Stocks look to open higher after bank bailout plan

Published 12:00 am Wednesday, December 2, 2009

By MADLEN READ
AP Business Writer

NEW YORK (AP) – U.S. stocks headed
for a slightly higher open while the Treasury market calmed only
slightly Monday as investors cautiously awaited further news about the
government’s plan to buy $700 billion in banks’ mortgage debt.

Dow
Jones industrial average futures edged higher and the yield on the
3-month Treasury bill remained below 1 percent, indicating that
investors were still willing to take low returns on a safe asset.

Futures
had been lower but a stock buyback announcement and dividend increase
from Microsoft Corp. helped lift the technology-heavy Nasdaq 100
futures.

Investors are relieved that federal authorities are
taking action to relieve the nation’s banks of their toxic assets. But
it is not sure yet how successful the plan will be in loosening up the
credit markets and propping up the sinking housing market.

Bush
administration officials and congressional leaders met over the weekend
on the rescue plan, the main thrust of which congressional leaders have
endorsed.

The government continues to move on other fronts to
steady the nation’s financial system. Late Sunday, the Federal Reserve
granted Goldman Sachs and Morgan Stanley, the country’s last two major
investment banks, approval to change their status to bank holding
companies. That will allow the companies to set up commercial banks
that will be able to take deposits, significantly bolstering the
resources of both.

That change came a week after negotiations
failed to save Lehman Brothers Holdings Inc. That and the government’s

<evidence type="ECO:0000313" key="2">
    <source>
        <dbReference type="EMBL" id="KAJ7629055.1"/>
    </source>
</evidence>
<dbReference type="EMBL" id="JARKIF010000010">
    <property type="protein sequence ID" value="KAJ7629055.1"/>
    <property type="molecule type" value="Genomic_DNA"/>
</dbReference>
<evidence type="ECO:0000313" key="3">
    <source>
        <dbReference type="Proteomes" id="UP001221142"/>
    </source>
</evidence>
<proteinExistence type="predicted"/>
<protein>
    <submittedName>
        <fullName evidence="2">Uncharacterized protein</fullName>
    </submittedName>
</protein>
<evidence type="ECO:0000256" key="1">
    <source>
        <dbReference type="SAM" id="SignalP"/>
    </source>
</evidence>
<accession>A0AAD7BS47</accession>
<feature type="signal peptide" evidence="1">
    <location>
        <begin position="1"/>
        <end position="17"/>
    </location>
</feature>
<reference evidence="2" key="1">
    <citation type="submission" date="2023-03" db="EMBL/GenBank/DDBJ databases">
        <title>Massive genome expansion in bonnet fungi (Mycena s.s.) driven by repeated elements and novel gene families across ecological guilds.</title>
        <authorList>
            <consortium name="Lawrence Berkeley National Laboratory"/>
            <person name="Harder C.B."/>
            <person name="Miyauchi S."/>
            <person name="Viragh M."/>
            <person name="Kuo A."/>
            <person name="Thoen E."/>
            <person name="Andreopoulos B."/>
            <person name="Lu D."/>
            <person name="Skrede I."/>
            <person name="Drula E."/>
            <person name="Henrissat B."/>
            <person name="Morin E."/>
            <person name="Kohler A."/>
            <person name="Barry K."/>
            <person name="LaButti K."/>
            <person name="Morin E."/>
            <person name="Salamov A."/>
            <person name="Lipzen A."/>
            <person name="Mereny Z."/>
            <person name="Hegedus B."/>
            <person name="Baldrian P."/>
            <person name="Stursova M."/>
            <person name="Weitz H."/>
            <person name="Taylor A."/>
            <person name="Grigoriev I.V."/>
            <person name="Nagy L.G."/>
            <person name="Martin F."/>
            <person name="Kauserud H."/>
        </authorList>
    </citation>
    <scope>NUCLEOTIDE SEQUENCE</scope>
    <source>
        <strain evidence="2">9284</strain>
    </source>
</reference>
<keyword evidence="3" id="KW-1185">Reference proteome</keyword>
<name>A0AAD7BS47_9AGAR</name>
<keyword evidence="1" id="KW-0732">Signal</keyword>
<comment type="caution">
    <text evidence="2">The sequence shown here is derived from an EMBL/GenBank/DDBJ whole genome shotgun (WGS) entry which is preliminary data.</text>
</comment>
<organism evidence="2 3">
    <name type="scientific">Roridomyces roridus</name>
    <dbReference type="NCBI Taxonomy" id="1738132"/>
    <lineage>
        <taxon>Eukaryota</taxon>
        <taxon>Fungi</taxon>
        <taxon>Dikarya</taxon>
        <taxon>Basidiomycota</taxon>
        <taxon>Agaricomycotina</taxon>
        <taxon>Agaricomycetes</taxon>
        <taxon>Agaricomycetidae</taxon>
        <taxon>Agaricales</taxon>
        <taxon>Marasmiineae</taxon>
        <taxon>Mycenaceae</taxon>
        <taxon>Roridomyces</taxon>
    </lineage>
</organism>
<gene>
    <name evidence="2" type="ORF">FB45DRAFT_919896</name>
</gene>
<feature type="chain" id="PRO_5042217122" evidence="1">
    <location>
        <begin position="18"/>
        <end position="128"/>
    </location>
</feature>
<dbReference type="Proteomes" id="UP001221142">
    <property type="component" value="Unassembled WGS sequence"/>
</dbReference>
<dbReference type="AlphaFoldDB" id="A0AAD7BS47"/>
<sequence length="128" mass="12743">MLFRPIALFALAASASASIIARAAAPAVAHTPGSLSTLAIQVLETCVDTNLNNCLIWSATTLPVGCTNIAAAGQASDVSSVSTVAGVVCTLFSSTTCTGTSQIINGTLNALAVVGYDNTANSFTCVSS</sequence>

plan to bail out American International Group Inc. helped lead to a
seizing up of the credit markets that spurred the government to
formulate its plan to rescue companies from their crippling debt.

Wall
Street, meanwhile, suffered some of its worst turbulence in years, with
the Dow Jones industrials alternately falling and rising by hundreds of
points each day last week.

The market did get some good news from
Microsoft, which said it plans to repurchase as much as $40 billion of
its shares. The software maker said it completed a previous $40 billion
buyback plan. The company also raised its quarterly dividend to 13
cents from 11 cents.

Investors were still moving some money into
short-term Treasurys. The 3-month Treasury bill’s yield was at 0.93
percent, down slightly from 0.94 late Friday. The yield was a far cry
from yields around zero at the height of last week’s frenetic buying,
however; yields move in the opposite direction from price. Short-term
Treasurys are seen as the absolute safest place to place cash.

The
2-year note’s yield was at 2.20 percent, up from 2.14 percent Friday,
as investors sold those maturities. The yield on the 10-year benchmark
Treasury was higher, at 3.86 percent compared with 3.82 percent Friday.

Dow
futures rose 15, or 0.13 percent, to 11,374. Standard & Poor’s 500
index futures rose 2.60, or 0.21 percent, to 1,248.60. Nasdaq 100
futures rose 10.50, or 0.60 percent, to 1,750.00.

The dollar fell against most other major currencies, while gold prices rose.

Investors
were also watching rebounding oil prices. Light, sweet crude for
October delivery rose $1.75 to $106.30 a barrel in premarket electronic
trading on the New York Mercantile Exchange. On Friday, crude oil
jumped by more than $6 a barrel to break back above the $100-a-barrel
mark, and was up in premarket trading Monday.

Overseas markets
were mixed. In Asia, Japan’s Nikkei 225 index climbed 1.4 percent to
12,090.59 points, and Hong Kong’s Hang Seng Index rose 1.6 percent to
19,632.20.

In European trading, London’s FTSE fell 0.28 percent, Germany’s DAX fell 0.23 percent and France’s CAC 40 fell 0.12 percent.

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